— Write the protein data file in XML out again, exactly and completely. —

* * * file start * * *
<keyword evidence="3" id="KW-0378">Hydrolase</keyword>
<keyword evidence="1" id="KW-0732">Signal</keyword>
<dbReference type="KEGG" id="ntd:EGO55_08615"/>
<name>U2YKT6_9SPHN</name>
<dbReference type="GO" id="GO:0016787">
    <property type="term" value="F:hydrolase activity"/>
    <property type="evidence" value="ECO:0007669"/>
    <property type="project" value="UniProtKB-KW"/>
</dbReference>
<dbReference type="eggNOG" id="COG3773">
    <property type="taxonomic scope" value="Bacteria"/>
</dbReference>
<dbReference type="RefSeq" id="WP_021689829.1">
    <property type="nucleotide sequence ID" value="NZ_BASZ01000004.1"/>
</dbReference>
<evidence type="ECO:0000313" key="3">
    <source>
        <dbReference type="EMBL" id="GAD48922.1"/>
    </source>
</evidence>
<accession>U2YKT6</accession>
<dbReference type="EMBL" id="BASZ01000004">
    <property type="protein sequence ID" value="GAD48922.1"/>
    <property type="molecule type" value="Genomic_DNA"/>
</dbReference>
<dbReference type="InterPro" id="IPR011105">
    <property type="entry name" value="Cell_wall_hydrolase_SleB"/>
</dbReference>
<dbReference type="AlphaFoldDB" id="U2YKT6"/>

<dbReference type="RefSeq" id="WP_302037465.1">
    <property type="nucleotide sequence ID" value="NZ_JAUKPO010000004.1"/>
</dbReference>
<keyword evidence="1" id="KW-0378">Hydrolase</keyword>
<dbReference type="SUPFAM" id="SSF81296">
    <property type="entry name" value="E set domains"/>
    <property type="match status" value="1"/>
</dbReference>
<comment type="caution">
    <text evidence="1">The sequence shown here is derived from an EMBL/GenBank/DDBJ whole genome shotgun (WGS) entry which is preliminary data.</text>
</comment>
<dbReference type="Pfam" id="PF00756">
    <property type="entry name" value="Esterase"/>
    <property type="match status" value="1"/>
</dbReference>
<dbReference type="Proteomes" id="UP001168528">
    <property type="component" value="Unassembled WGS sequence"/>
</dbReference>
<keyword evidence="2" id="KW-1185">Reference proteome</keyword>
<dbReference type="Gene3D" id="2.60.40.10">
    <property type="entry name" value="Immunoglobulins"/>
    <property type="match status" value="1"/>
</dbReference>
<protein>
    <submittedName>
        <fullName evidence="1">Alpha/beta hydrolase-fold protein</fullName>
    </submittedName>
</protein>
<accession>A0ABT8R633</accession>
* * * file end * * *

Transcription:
<keyword evidence="3" id="KW-0378">Hydrolase</keyword>
<keyword evidence="1" id="KW-0732">Signal</keyword>
<dbReference type="KEGG" id="ntd:EGO55_08615"/>
<name>U2YKT6_9SPHN</name>
<dbReference type="GO" id="GO:0016787">
    <property type="term" value="F:hydrolase activity"/>
    <property type="evidence" value="ECO:0007669"/>
    <property type="project" value="UniProtKB-KW"/>
</dbReference>
<dbReference type="eggNOG" id="COG3773">
    <property type="taxonomic scope" value="Bacteria"/>
</dbReference>
<dbReference type="RefSeq" id="WP_021689829.1">
    <property type="nucleotide sequence ID" value="NZ_BASZ01000004.1"/>
</dbReference>
<evidence type="ECO:0000313" key="3">
    <source>
        <dbReference type="EMBL" id="GAD48922.1"/>
    </source>
</evidence>
<accession>U2YKT6</accession>
<dbReference type="EMBL" id="BASZ01000004">
    <property type="protein sequence ID" value="GAD48922.1"/>
    <property type="molecule type" value="Genomic_DNA"/>
</dbReference>
<dbReference type="InterPro" id="IPR011105">
    <property type="entry name" value="Cell_wall_hydrolase_SleB"/>
</dbReference>
<dbReference type="AlphaFoldDB" id="U2YKT6"/>

<dbReference type="RefSeq" id="WP_302037465.1">
    <property type="nucleotide sequence ID" value="NZ_JAUKPO010000004.1"/>
</dbReference>
<keyword evidence="1" id="KW-0378">Hydrolase</keyword>
<dbReference type="SUPFAM" id="SSF81296">
    <property type="entry name" value="E set domains"/>
    <property type="match status" value="1"/>
</dbReference>
<comment type="caution">
    <text evidence="1">The sequence shown here is derived from an EMBL/GenBank/DDBJ whole genome shotgun (WGS) entry which is preliminary data.</text>
</comment>
<dbReference type="Pfam" id="PF00756">
    <property type="entry name" value="Esterase"/>
    <property type="match status" value="1"/>
</dbReference>
<dbReference type="Proteomes" id="UP001168528">
    <property type="component" value="Unassembled WGS sequence"/>
</dbReference>
<keyword evidence="2" id="KW-1185">Reference proteome</keyword>
<dbReference type="Gene3D" id="2.60.40.10">
    <property type="entry name" value="Immunoglobulins"/>
    <property type="match status" value="1"/>
</dbReference>
<protein>
    <submittedName>
        <fullName evidence="1">Alpha/beta hydrolase-fold protein</fullName>
    </submittedName>
</protein>
<accession>A0ABT8R633</accession>